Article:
This Video Tutorial provides an in-depth look at Adobe Camera RAW, including: White Balance, Lens Corrections, HSL Sliders, Sharpening, Noise Reduction, and more!
In this video I cover various ways to fix colors using Adobe Camera RAW and Photoshop. You can use these techniques to alter the colors in any photo, however this video is mainly geared towards bringing out the beautiful Reds, Yellows, and Oranges of Autumn.
Fall Colors Tutorial
In this video I show you how to increase your Depth of Field in Macro images. First, you need to take multiple images in the field. I recommend using a tripod and remote shutter with the camera in Live View mode. When you are using Live View, you can Zoom-In and perfectly tweak your focus. Your goal is to have photos of the entire subject in focus. I recommend starting at the front of your subject, and slowly working your way to the back. You may need to take 10+ images to get the entire subject in focus.
Macro Focus Stacking
In this Tutorial I show how to create a stylized Milky Way photo using Adobe Camera RAW and Photoshop. If you want to learn more about Milky Way Photography, check out my full-length guide.
This tutorial covers the Median Blend Stack Mode, which is used to reduce High-ISO noise. By taking multiple images of the same scene, you can blend the photos together and effectively remove the ISO-related grain. A tripod is necessary to collect these images. This method can be used on all types of photography, as long as neither the camera or scene moves between each photo. I recommend taking 10-20 photos to reduce the Noise effectively. For more information of collecting the initial photos, check out my Milky Way Tutorial.
In this video I explain how to remove Amp Glow from your Milky Way photos. I notice Amp Glow predominately in my underexposed foregrounds. As the sensor heats up, Amp Glow becomes more visible. The best way to reduce Amp Glow is to keep the sensor as cool as possible, mainly by minimizing Live View usage. This tutorial covers some tricks to remove Amp Glow using Dark Frames, Adobe Camera RAW, and Photoshop.
This video is crucial for all Long Exposure photographers. Hot Pixels start to appear in your images when the sensor heats up. I notice Hot Pixels mainly when I do long exposures during the day. Milky Way photographers will also occasionally see Hot Pixels in their photos. The best way to remove Hot Pixels is in-camera. For Nikon shooters, turn on Long Exposure Noise Reduction in the Photo Shooting Menu. Once activated, LENR will automatically remove all of the Hot Pixels in your images! However, it will also double your total exposure time. So a 30 second photo will now take 1 minute. This can really eat up valuable time, so I normally only use this on warmer days / nights when the sensor will have lots of Hot Pixels.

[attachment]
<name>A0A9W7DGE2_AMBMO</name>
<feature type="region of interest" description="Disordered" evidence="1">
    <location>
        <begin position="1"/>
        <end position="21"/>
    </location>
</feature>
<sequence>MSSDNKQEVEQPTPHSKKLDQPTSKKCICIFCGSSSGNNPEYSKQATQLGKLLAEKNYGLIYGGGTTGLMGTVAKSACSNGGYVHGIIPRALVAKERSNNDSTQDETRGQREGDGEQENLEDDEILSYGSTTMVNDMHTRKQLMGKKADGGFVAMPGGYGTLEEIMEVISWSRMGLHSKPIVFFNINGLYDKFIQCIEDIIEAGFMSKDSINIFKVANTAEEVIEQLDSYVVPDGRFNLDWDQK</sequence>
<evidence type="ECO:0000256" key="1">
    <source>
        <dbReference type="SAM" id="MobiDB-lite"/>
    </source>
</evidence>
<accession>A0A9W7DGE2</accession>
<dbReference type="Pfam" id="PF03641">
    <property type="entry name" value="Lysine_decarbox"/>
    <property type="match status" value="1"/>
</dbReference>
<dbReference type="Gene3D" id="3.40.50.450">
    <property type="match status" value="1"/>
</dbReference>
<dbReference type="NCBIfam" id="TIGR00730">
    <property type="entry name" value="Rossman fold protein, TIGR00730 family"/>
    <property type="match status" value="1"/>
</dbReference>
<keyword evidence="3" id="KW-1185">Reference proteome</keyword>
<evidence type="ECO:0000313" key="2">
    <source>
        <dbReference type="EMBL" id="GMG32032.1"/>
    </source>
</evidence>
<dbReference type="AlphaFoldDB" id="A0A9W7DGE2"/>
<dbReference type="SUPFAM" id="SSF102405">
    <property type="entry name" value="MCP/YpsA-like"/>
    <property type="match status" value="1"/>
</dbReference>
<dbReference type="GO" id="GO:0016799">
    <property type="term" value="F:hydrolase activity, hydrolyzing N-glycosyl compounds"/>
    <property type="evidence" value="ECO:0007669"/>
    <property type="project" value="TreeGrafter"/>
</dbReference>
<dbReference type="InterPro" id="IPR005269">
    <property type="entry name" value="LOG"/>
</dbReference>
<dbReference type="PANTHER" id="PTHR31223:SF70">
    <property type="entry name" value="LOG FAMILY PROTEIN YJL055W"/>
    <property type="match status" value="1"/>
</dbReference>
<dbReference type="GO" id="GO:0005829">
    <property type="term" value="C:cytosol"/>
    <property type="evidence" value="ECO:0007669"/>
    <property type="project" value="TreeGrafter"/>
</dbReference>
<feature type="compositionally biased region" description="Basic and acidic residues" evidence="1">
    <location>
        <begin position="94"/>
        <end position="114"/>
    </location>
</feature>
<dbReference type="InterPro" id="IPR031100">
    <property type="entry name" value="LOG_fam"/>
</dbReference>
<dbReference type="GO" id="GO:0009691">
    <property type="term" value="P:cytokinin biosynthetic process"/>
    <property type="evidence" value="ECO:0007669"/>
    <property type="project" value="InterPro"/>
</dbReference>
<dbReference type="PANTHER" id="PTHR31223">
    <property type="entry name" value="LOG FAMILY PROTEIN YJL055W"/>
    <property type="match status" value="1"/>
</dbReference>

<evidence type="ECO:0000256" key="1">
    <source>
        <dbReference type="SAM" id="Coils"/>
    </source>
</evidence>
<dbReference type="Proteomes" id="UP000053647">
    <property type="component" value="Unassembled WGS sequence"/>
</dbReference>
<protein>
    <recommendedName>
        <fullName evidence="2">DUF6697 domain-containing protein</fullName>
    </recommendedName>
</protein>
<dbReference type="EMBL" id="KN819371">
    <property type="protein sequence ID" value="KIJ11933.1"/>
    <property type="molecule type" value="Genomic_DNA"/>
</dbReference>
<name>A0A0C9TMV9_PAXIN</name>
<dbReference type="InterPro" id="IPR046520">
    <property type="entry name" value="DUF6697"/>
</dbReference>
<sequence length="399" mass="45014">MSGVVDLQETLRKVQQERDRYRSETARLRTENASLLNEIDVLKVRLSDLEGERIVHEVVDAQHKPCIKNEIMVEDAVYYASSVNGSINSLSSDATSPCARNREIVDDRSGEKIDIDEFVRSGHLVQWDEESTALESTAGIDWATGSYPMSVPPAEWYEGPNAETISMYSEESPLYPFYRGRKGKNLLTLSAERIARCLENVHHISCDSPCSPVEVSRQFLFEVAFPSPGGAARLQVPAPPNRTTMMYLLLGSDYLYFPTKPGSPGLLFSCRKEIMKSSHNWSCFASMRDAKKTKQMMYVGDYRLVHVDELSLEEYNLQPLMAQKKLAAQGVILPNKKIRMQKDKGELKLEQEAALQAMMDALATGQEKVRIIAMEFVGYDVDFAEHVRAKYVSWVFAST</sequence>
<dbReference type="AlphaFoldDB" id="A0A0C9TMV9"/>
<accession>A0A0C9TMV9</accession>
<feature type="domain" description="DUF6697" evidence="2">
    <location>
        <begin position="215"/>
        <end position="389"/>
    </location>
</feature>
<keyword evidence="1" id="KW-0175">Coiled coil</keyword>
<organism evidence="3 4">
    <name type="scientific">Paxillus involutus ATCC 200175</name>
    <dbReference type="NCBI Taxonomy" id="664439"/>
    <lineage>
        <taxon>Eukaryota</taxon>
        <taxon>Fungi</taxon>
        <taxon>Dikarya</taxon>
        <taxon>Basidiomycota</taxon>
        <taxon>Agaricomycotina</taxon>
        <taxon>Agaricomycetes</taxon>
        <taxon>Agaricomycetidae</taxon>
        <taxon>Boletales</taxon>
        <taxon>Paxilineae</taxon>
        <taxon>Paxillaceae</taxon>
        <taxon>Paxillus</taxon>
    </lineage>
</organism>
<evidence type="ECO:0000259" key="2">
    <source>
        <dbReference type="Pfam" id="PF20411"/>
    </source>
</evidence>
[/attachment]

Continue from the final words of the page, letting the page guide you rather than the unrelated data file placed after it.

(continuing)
This tutorial covers the Photoshop method of creating Star Trails. If you don't have a good computer (SSD and 12+ GBs of RAM), you may want to skip this method and use StarStaX! For more information on collecting the Star Trails images, check out my Star Trails Tutorial.
Star Trails Tutorial
This video will show you how to create a reference image for detecting and removing Sensor Dust. Sensor Dust becomes visible in your images when you shoot above f/8. It will be especially noticeable in your sky. If you don't clean your sensor in time, your images may be "covered" in sensor dust that is incredibly time-consuming to remove. This is the best video I've seen on cleaning your sensor, please watch it before doing anything else. Here is a link to the Sensor Cleaning Stamp that I recommend purchasing. That Stamp tool should be all you need to get a clean sensor. If you have a local camera store nearby, see if they offer Sensor Cleanings.
To get your reference photo, take a photo at f/22 of a blue sky. Then follow along with the video below.